State offers disaster grants to Flint, Genesee County

Jonathan Oosting
Detroit News Lansing Bureau

Lansing – Gov. Rick Snyder opened the state Disaster and Emergency Contingency Fund on Wednesday to offer assistance grants for Flint, Genesee County and other local municipalities affected by the city’s ongoing water crisis.

Michigan’s emergency response law allows the governor to use the fund for local assistance grants of up to $100,000 under “extraordinary circumstances” and when federal reimbursement is not available.

“While this emergency is still ongoing, both the city of Flint and Genesee County have bills to pay now,” Snyder said in a statement.

“Money from this fund will help cover some of the costs they incurred while responding to the emergency. I will continue to explore other options for providing financial assistance to our local government partners.”

The Flint water crisis has prompted emergency declarations at the city, county, state and federal levels, but the Obama administration denied Snyder’s request for a “major disaster” declaration that would have authorized more than the $5 million in aid the president sent.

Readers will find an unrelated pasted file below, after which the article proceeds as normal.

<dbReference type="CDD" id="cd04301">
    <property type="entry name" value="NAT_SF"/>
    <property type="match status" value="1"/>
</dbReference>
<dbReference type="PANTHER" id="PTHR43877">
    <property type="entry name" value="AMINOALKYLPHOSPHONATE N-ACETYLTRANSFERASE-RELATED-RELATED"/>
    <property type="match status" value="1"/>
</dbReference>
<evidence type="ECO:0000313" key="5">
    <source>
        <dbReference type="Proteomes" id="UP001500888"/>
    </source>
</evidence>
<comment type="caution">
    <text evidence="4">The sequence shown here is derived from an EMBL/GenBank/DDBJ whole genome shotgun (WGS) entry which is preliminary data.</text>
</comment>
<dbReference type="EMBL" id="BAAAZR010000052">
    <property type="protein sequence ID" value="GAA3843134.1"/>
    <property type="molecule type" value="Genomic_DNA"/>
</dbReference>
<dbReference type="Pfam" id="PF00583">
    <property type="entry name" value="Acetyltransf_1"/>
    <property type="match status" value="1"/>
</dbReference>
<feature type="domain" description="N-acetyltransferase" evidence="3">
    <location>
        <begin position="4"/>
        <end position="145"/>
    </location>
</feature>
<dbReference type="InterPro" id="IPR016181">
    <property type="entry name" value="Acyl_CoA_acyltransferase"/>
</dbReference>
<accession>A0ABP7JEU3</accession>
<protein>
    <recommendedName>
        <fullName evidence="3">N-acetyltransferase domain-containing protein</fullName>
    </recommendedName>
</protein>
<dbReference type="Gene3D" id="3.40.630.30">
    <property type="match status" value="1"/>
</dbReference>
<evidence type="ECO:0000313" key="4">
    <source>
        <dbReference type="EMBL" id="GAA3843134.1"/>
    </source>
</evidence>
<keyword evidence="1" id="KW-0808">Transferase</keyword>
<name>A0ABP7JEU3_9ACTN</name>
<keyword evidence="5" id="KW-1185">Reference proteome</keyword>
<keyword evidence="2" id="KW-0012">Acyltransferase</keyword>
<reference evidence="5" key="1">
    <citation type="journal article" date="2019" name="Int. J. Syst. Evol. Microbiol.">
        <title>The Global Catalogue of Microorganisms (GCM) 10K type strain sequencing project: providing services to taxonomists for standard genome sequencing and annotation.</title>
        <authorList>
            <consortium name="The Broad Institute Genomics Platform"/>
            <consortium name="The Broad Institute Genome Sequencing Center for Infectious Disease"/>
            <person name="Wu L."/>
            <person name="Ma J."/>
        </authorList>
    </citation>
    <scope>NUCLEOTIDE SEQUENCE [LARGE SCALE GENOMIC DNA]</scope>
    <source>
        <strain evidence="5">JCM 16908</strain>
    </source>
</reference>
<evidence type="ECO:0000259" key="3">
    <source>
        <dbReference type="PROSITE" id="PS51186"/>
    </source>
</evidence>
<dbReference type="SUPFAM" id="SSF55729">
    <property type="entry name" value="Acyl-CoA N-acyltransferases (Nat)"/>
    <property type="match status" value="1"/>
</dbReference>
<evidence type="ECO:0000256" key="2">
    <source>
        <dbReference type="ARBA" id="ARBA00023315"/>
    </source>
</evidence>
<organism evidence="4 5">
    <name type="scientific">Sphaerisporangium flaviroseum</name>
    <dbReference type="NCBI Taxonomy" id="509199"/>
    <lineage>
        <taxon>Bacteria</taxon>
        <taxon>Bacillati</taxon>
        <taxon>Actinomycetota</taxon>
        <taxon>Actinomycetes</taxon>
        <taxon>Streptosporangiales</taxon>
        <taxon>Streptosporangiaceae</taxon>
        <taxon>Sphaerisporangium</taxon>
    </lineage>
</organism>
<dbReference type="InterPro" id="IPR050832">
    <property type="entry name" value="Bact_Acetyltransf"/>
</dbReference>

Flint Mayor Karen Weaver presented her fiscal year 2017 budget this week and said the water crisis continues to pose serious fiscal challenges for her city.

She said Tuesday she is not satisfied with the state’s response to financial assistance and repeated her call for financial help: “We need some money.”

Snyder and the state Legislature have so far approved $67 million in supplemental funding related to the Flint water crisis. As The Detroit News reported Wednesday, much of the state money has been slow to reach affected residents for various reasons.

The governor’s office said the emergency grants could help Flint, Genesee County and other affected municipalities cover related costs, including overtime pay for government employees, contracts, shelter supplies, gasoline and repair of public buildings and roads.

The grant program will be administered by the Michigan State Police, Emergency Management and Homeland Security Division, which will help local governments with the application process.

The state is also expected to tap the Disaster and Emergency Contingency Fund to support its Emergency Operations and Joint Information centers, according to the House Fiscal Agency.

In fiscal year 2015, the state used the fund to provide $2.49 million in local assistance grants related to northern Michigan flooding and a deep freeze that affected the Upper Peninsula and the northern Lower Peninsula.